February 21 – A Secondary Assessment of Argentine Soybean Potential

If you’ve been living under a rock, Argentina is experiencing a negative-for-soybean-production La Nina event

So what does a final production number look like?

If you’ve been living under a rock, Argentina is under a La Nina event that’s very negatively impacting the production potential for both the corn and soybean crop there. 

So what does a final production number look like? 

Let’s first start with where the market is currently sitting. 

Estimates for the 2017/18 Argentine soybean crop started at around 56 – 57 million tonnes, nearly matching last year’s harvest of 57.8 million tonnes. 

However, consistently hot temperatures and the lack of rainfall from seeding through germination and now into the growing season means 56 or 57 million tonnes is certainly too high of a forecast. 

After all, the conditions have been the driest in nearly 4 decades! And thus, outlier events like this call for outlier analysis. 

We’ve seen the USDA drop from 56 million to 54 million tonnes, as of the most recent WASDE report just a few weeks ago.

Some private estimates, like the Buenos Aires Grain Exchange is pegging the Argentine soybean crop at 50 million tonnes, all the while acknowledge that with 56% of the crop rated poor-to-very poor, further downgrades were likely. 

We’re not into the back of February, which is smack dab in the middle of the pod-setting and pod-filling timeline within the growing season. For comparison, it’d like early-to-mid August for most North American soybeans.

Currently, the USDA is calling for a harvested soybean acreage number in Argentina of a little more than 45.7 million acres. But, there’s starting to be speculation that more than a few of these acres could go unharvested. 

Let’s paint two scenarios out here: 

The first is a 5% abandonment rate. This would mean 43.4 million acres of soybeans would get harvested in Argentina.

Currently the USDA is estimating that nearly 3 metric tonnes per hectare, or 45.9 bushels per acre, will average in Argentine soybean fields.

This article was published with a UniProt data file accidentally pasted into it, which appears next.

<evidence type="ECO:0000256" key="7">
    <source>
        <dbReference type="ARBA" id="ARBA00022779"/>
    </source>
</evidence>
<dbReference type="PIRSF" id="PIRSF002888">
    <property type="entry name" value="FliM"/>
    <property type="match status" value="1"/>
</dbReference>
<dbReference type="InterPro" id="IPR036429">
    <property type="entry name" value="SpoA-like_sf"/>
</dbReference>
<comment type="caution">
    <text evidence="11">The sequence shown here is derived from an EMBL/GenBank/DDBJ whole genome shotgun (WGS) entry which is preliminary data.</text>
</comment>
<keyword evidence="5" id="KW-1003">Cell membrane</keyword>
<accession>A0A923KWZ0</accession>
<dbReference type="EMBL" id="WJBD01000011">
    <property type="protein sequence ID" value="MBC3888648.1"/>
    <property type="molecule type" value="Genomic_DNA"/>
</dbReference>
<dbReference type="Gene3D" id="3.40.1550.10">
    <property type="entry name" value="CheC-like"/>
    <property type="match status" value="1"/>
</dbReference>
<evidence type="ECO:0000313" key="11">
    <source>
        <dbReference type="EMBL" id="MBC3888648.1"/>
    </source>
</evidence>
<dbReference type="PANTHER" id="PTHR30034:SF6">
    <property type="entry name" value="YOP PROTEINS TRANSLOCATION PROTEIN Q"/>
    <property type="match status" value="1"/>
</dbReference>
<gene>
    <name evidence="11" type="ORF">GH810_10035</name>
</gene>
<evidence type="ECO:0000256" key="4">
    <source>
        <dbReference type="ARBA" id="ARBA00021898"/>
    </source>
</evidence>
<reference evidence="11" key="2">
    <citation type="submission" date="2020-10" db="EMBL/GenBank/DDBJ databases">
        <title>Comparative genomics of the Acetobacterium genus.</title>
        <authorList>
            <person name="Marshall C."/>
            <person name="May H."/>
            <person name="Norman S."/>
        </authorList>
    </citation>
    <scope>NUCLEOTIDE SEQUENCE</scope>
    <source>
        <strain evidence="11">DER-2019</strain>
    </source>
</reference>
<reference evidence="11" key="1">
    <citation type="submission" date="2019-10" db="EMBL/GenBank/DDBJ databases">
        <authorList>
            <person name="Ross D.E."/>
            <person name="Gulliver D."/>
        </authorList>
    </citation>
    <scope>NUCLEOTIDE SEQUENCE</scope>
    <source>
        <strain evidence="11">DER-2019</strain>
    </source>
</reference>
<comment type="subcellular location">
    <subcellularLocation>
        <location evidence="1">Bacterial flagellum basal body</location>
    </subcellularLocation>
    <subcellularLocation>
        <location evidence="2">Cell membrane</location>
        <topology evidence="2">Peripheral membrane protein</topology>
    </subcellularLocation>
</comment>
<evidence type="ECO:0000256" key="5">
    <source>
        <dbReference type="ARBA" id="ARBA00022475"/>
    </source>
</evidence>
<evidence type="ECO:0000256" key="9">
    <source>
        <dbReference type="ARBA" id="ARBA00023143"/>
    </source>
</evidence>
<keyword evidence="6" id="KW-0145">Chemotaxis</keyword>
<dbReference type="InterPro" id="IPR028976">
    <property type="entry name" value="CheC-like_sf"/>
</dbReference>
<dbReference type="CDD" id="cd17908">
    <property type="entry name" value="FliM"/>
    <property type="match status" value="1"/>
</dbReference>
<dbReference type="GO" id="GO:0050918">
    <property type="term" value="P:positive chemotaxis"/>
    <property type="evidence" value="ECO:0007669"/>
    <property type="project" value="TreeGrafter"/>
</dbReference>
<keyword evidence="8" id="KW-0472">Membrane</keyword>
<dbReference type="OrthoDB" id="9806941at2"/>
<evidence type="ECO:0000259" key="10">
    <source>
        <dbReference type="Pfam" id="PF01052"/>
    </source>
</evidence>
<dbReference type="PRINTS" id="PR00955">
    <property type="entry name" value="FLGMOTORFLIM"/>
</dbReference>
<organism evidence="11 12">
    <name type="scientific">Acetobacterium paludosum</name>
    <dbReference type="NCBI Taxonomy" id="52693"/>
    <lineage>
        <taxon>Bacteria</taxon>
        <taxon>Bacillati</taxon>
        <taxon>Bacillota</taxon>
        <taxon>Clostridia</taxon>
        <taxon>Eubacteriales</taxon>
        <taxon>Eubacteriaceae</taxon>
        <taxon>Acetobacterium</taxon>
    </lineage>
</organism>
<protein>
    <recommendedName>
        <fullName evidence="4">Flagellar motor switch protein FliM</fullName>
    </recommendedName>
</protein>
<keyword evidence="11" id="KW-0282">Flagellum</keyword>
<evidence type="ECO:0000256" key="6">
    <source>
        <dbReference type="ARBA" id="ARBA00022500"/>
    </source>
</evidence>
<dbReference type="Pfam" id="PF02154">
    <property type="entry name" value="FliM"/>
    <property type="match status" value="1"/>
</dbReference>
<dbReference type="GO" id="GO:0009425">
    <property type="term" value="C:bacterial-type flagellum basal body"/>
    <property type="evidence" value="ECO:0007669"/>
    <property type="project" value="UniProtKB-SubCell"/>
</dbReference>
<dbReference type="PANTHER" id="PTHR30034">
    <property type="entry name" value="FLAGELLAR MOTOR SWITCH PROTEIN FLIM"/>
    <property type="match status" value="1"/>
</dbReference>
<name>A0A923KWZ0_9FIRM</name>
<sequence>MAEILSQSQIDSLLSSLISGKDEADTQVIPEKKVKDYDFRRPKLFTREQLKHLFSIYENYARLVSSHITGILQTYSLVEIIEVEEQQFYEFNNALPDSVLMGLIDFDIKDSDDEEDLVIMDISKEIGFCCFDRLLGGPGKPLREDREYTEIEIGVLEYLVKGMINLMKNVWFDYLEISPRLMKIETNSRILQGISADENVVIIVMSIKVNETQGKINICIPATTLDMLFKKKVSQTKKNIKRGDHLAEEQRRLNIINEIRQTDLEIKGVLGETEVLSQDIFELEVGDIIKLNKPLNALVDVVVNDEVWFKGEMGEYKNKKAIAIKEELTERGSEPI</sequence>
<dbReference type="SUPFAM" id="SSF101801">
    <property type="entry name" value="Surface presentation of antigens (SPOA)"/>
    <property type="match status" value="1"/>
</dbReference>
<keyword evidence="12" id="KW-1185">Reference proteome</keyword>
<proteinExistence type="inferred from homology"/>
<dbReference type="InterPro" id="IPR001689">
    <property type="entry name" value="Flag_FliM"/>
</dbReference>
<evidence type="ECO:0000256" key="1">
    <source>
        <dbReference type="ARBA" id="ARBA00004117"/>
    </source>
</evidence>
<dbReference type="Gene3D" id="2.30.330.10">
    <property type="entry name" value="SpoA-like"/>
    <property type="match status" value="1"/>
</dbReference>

AgResource is currently using an average yield of 38.7 bushels per acre, or about 13% lower than the UDSA’s current forecast and I’m content with that number today, given the dry conditions.

Using that average, we’re now talking roughly a 45.7 million tonne crop (or around 1.68 billion bushels if you’re converting tonnes to bushels at GrainUnitConverter.com)

The second scenario is a 10% abandonment rate, meaning about 41.14 million acres of Argentine soybeans would get harvested. Again, using an average yield of 38.7 bushels per acre, this would turn out to be a 43.3 million-tonne crop. 

I’m going to throw two more scenarios at you though. 

The last time we saw a drought in Argentina was the 2008/2009 crop year. That year, average soybean yields in Argentina fell 26% from their five-year average to just under 30 bushels per acre. 

Now, in the subsequent two decades, agronomy practices and seed genetics have drastically improved, thus a 26% reduction might not be the case. 

But maybe 20% is? 

The average soybean yield in Argentina for the past five years has been 2.9 metric tonnes per hectare or 43.2 bushels per acre.

A 20% reduction from that five-average would be a 34.57 bushels per acreage, or 2.32 metric tonnes per hecatre. 

At a 5% abandonment, this is a 40.78 million tonne crop. 

At a 10% acreage abandonment, this is a 38.63 million tonne crop. 

So our range is 38.6 to 45.7 million tonnes. 

This is where volatility comes into play. Every speculator and their mother are trying out these different production possibilities and placing their bets. 

My guess, today, is, if we don’t see an improvement conditions, that we end somewhere on the higher end of this range, closer to 45 or 46 million tonnes of soybean production in Argentina. 

Today though, the market is pricing in some sporadic rains and something closer to 48 or 49 million tonnes of Argentine soybean production. 

If we lose another 3 million tonnes of production in the next two months, it’s very possible we see another 75 cents to $1.25 USD / bushel added to today’s prices. 

Should we bet the farm on this? Absolutely not, because there’s no guarantee that this could happen. But we’re content sitting at 20% sold right now, and our targets for the next sale for old and new crop remain in place (and as discussed in your weekly Sunday morning digest). 

Our targets are first, followed by where soybean prices on the futures board ended on Wednesday, February 21, 2018:

• March 2018: $10.65 ($10.323)
• May 2018: $10.75 ($10.433)
• July 2018: $10.90 ($10.528)
• November 2018: $10.65 ($10.283)
• January 2019: $10.75 ($10.315)


About the Author
Brennan Turner

Brennan Turner is the CEO of FarmLead.com, North America’s Grain Marketplace. He holds a degree in economics from Yale University and spent time on Wall Street in commodity trade and analysis before starting FarmLead. In 2017, Brennan was named to Fast Company’s List of Most Creative People in Business and, in 2018, a Henry Crown Fellow. He is originally from Foam Lake, Saskatchewan where his family started farming the land nearly 100 years ago (and still do to this day!). Brennan's unique grain markets analysis can be found in everything from small-town print newspapers to large media outlets such as Bloomberg and Reuters.